Wednesday, January 18, 2012

Scorpaenidae or DIE!!!

Ever try to make bouillabaisse without scorpionfish? It's like trying to go on family vacation in the Bahamas without rum: Absolute goddamned torture. 

Just when you thought it couldn't get any worse...
Somebody get that 
parrot a stiff drink!
Consider your dry spell over 'cause scorpionfishlionfish, and believe it or not SEA ROBIN are all Scorpaenidae! Yup, those gross-looking flying fish that croak like frogs when you catch 'em are not only clogging up nets and hooking themselves across the world, but they are also delicious. Even my grouchy old fisherman father agrees that the firm, tender tail of a weirdo sea robin is well worth eatin.'

Think of the incredible appetizer you could create with the tasty flesh of that creature's tail.
It ain't all easy and breezy when it comes to sourcing Scorpinadae. In the 1990's the invasive lionfish, originally from the Indo-Pacific Ocean was introduced to the North Atlantic "by mistake." Can you imagine the idiot who spearheaded that movement?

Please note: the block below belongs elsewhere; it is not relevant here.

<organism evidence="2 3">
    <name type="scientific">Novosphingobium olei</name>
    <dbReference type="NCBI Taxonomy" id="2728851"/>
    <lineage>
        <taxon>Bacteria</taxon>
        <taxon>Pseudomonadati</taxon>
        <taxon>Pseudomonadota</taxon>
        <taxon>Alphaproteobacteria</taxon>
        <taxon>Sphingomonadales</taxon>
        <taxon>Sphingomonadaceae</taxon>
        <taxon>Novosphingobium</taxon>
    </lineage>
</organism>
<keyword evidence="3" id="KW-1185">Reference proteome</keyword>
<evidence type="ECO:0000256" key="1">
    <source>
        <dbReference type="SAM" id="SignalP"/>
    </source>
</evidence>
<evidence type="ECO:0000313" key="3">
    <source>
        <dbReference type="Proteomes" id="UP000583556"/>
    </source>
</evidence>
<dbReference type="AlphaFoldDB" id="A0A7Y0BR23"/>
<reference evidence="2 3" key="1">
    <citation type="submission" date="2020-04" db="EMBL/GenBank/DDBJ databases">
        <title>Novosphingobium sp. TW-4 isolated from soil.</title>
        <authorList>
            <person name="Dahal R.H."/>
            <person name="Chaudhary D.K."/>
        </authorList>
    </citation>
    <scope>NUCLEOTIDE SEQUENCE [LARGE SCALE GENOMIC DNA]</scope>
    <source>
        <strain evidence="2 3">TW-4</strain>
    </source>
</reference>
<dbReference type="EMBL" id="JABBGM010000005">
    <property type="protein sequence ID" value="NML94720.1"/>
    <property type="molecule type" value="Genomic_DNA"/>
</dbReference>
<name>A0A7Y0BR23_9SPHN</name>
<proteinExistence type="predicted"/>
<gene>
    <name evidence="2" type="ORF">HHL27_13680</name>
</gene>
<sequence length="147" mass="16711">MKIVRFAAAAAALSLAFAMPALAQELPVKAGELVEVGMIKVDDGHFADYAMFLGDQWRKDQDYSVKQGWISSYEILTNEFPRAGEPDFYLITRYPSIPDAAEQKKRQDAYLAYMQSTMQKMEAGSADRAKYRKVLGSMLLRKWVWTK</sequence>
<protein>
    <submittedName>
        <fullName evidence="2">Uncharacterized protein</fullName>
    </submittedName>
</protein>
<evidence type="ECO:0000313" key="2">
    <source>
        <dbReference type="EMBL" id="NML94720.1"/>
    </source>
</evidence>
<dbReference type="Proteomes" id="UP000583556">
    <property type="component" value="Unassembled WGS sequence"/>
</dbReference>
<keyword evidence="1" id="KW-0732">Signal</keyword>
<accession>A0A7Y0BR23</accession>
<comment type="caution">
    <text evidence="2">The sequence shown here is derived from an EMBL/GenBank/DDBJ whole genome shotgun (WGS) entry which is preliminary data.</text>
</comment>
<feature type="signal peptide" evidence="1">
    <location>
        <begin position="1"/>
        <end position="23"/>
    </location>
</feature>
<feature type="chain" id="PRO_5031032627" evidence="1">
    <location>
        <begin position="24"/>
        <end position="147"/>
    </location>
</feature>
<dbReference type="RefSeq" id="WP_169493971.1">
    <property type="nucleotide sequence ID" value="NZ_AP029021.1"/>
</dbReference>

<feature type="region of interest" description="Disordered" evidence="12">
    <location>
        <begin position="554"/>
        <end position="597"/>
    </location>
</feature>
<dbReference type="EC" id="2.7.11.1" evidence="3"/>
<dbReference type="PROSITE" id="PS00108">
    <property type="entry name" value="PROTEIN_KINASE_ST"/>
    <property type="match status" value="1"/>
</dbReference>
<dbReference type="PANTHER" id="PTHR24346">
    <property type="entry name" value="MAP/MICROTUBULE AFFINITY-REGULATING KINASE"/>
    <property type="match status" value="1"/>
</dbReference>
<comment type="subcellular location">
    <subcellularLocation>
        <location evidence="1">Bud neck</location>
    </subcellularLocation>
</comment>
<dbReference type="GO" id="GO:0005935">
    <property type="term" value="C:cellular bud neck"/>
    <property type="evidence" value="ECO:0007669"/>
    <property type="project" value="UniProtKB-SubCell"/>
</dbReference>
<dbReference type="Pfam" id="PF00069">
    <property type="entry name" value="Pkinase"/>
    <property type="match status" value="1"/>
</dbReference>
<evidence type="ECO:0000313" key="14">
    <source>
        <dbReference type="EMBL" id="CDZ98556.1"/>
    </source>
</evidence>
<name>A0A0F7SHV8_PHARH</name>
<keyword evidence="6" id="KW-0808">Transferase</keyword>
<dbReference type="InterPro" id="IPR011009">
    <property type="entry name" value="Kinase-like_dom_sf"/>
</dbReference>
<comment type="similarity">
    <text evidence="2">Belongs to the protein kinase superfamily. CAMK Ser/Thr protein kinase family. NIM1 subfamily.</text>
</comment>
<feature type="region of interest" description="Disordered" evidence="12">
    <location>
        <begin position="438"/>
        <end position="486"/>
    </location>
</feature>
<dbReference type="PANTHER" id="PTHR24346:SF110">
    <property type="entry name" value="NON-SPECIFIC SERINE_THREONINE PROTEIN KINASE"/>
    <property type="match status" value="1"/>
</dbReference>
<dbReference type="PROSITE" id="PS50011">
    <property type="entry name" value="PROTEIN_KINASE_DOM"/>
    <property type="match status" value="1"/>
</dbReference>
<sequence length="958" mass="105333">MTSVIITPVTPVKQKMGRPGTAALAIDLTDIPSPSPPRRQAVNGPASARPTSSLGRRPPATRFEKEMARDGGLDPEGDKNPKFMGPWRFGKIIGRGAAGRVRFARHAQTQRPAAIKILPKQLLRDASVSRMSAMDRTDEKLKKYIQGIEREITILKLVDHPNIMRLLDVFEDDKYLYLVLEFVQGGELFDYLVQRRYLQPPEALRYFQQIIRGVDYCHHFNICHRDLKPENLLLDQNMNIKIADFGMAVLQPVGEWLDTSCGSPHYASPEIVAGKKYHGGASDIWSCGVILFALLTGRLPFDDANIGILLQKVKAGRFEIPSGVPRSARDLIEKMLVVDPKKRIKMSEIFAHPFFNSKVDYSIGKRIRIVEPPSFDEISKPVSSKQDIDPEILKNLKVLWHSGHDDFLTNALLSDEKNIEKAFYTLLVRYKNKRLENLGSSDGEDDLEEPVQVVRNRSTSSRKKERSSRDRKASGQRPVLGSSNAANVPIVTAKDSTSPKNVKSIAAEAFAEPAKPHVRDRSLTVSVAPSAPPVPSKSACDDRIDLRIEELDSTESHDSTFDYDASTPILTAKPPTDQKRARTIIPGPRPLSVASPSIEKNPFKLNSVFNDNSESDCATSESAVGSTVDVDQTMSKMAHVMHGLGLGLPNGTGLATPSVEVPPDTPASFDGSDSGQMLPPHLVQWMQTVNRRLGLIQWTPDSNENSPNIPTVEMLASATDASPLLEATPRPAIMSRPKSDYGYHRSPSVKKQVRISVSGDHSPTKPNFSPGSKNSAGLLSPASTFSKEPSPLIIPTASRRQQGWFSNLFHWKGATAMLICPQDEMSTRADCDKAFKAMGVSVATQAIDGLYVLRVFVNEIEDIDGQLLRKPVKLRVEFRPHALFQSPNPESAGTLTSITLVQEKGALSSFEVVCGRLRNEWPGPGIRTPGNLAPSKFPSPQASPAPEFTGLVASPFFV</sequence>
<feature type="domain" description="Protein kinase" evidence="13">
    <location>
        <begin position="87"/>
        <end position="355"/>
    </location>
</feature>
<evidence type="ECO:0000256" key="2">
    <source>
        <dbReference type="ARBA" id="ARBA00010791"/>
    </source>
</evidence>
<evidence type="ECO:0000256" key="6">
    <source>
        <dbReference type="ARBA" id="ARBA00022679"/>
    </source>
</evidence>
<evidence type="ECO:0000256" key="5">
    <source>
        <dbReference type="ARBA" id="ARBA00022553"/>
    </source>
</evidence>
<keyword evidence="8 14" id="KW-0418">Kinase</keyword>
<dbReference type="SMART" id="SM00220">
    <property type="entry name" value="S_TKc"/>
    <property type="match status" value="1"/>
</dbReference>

Sea robin sushi? YES, PLEASE! Watch this semi-boring video about filleting, preparing and serving lionfish, or just read on for the spoiler... 

- The narrator's favorite lionfish preparation is CEVICHE. Yes I said ceviche, which of course is served raw. 

   - One chicken-head in the video uses the removed spines of the fish as toothpicks for lionfish
     fritters. That really gets me excited!

You can leave the sea robin sourcing to FISH BABE. Cooking that bad boy like a friggen' pro, WELL THAT IS UP TO YOU CHEF! 

The pre-victory dance of a 
soon-to-be legend.

1 comment:

  1. Sea Robin tails are a favorite with the Portuguese. We catch them in the fall, big ones, and save and sell them.


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